Accompanying the decline of Communism, there has been a considerable interest in Vivekananda’s teachings in Russia. For example, A. D. Littman (1923-92) the founder of the Soviet School of Research in Modern Indian Thought and Ideas, and a senior research associate of the Institute of Oriental Studies of the USSR Academy of Sciences discerned, “Characterizing Swami Vivekananda’s ideas of enlightenment, it must be specially stressed here that their decisive features are a steadfast faith in people, in their constructive powers, and the ardent love for the working masses, sympathy for their wants and sufferings, and a fervent urge to free them from colonial and social oppression.… His social-political and specially enlightening ideas objectively helped in the awakening of the wide masses of India, and prepared them for the subsequent growth of national-liberation movement, which, as a result of heroic efforts of the Indian people, culminated in the historic victory, in the creation of the independent Republic of India. This is just why we, along with the friendly Indian people, greatly respect the name of her glorious son, the ardent patriot, humanist-thinker and enlightener, Swami Vivekananda.”29

Professor E. P. Chelishev (b. 1921) a leading Indologist of Russia, worked as a researcher and director of the Institute of Oriental Studies in Moscow, and as head of the department of Indian literature. In 1987, Chelishev expressed his admiration for Vivekananda’s humanism, “I think that Vivekananda’s greatest service is the development in his teaching of the lofty ideals of humanism which incorporate the finest features of Indian culture…. In my studies of contemporary Indian literature, I have more than once had the opportunity to see what great influence the humanistic ideals of Vivekananda have exercised on the works of many writers…. [In] Vivekananda’s humanism, we recognize that it possesses many features of active humanism manifested above all in a fervent desire to elevate man, to instill in him a sense of his own dignity, sense of responsibility for his own destiny and the destiny of all people, to make him strive for the ideals of good, truth and justice, to foster in man abhorrence for any suffering…. Together with the Indian people, Soviet people who already know some of the works of Vivekananda published in the USSR, highly revere the memory of the great Indian patriot, humanist and democrat, impassioned fighter for a better future for his people and all mankind.”30


Endnotes

1 “Liberation Theologians,” in Stanley Grenz and Roger Olson, 20th Century Theology (Downers Grove, IL: InterVarsityPress, 1992), pp. 210-14. Gutiérrez is presently a member of the Theology Department at the University of Notre Dame in South Bend, Indiana.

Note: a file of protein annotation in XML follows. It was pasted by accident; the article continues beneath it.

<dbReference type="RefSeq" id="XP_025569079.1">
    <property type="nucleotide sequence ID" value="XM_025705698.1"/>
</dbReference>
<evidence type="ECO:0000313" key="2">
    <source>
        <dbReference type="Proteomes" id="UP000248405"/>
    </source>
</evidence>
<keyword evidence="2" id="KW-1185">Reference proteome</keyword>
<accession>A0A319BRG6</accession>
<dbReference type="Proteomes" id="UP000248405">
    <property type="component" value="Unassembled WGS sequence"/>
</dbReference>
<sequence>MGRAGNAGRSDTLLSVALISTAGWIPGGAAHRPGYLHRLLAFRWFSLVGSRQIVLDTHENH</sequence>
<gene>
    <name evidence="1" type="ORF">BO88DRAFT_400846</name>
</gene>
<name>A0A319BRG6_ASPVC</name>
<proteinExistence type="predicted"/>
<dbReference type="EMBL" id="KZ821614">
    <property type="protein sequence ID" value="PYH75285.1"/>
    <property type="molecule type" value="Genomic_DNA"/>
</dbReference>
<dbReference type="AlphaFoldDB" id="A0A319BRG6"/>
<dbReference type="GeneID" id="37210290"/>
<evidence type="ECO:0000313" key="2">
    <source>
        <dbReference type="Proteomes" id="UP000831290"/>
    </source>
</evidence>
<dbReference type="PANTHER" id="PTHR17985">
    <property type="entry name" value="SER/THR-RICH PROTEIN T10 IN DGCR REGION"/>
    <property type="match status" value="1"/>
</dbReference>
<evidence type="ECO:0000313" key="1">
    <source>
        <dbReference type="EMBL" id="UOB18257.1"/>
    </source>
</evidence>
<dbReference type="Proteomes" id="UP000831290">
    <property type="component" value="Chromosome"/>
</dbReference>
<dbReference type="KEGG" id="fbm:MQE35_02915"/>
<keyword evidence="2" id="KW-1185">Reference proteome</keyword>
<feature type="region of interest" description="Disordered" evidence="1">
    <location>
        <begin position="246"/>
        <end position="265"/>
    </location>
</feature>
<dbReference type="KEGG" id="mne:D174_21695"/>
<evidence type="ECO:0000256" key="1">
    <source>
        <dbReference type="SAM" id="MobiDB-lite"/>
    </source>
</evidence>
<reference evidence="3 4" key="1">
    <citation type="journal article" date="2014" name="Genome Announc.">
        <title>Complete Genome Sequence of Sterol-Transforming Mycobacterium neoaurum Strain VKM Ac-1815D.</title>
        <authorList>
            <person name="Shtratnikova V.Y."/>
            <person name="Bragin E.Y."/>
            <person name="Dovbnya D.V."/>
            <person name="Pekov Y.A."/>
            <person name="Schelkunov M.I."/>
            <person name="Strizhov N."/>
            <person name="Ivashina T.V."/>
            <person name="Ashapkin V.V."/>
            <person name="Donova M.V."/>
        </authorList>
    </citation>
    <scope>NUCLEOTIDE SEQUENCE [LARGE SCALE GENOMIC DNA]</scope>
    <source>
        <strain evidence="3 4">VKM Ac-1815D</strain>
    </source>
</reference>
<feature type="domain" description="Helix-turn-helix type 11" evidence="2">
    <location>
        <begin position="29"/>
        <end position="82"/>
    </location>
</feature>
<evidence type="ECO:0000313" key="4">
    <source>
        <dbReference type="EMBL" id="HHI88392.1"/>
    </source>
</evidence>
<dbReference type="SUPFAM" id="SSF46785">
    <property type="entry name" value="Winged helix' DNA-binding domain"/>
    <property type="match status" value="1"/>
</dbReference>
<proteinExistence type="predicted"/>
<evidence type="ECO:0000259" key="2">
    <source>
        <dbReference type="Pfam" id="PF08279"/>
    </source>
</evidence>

2 Gustavo Gutiérrez, A Theology of Liberation (London: SCM Press Ltd, 1988), p. 68.
3 Complete Works of Swami Vivekananda (Calcutta, Advaita Ashrama, any year).
4 Grenz and Olson (1992), p. 218.
5 Grenz and Olson (1992), p. 215.
6 Gustavo Gutiérrez, “Liberation Praxis and Christian Faith,” in Frontiers of Theology in Latin America, ed. Rosino Gibellini, tr. John Drury (Maryknoll, NY: Orbis Books, 1979), pp. 20-21.
7 Gutiérrez (1988), p. 174.
8 Paul Sigmund, Liberation Theology at the Crossroads (New York: Oxford University Press, 1990), p. 7.
9 Gutiérrez (1979), p. 8.
10 Phillip Berryman, Liberation Theology (New York: Pantheon Books, 1987), p. 23.
11 Roger Haight, An Alternative Vision: An Interpretation of Liberation Theology (New York: Paulist Press, 1985), p. 22.
12 Haight (1985), p. 108.
13 Gutiérrez (1988), pp. 69, 165.
14 Haight (1985), pp. 165, 332.
15 Haight (1985), pp. 21, 23.
16 Gutiérrez (1979), pp. 15-16.
17 Haight (1985), pp. 17-18.
18 Grenz and Olson (1992), p. 214.
19 Gutiérrez (1988), p. xxxv.
20 Gutiérrez (1979), p. 1.
21 Gutiérrez (1979), pp. 8-9.
22 Alfred Hennelly, S.J., Liberation Theology: A Documentary History (Maryknoll, NY: Orbis Books, 1990), p. 386.
23 Haight (1985), p. 189.
24 Haight (1985), p. 17.
25 What Vedanta Means to Me, ed. John Yale (: Doubleday, 1961), p. 8.
26 Wikipedia. Web: http://en.wikipedia.org/ wiki/Federico_Mayor_Zaragoza
27 Swami Tathagatananda, Journey of the Upanishads to the West (New York: Vedanta Society)


GOPAL STAVIG, a retired statistician, epidemiologist, demographer and social researcher, has been a member of the Vedanta Society of Southern California for over 40 years.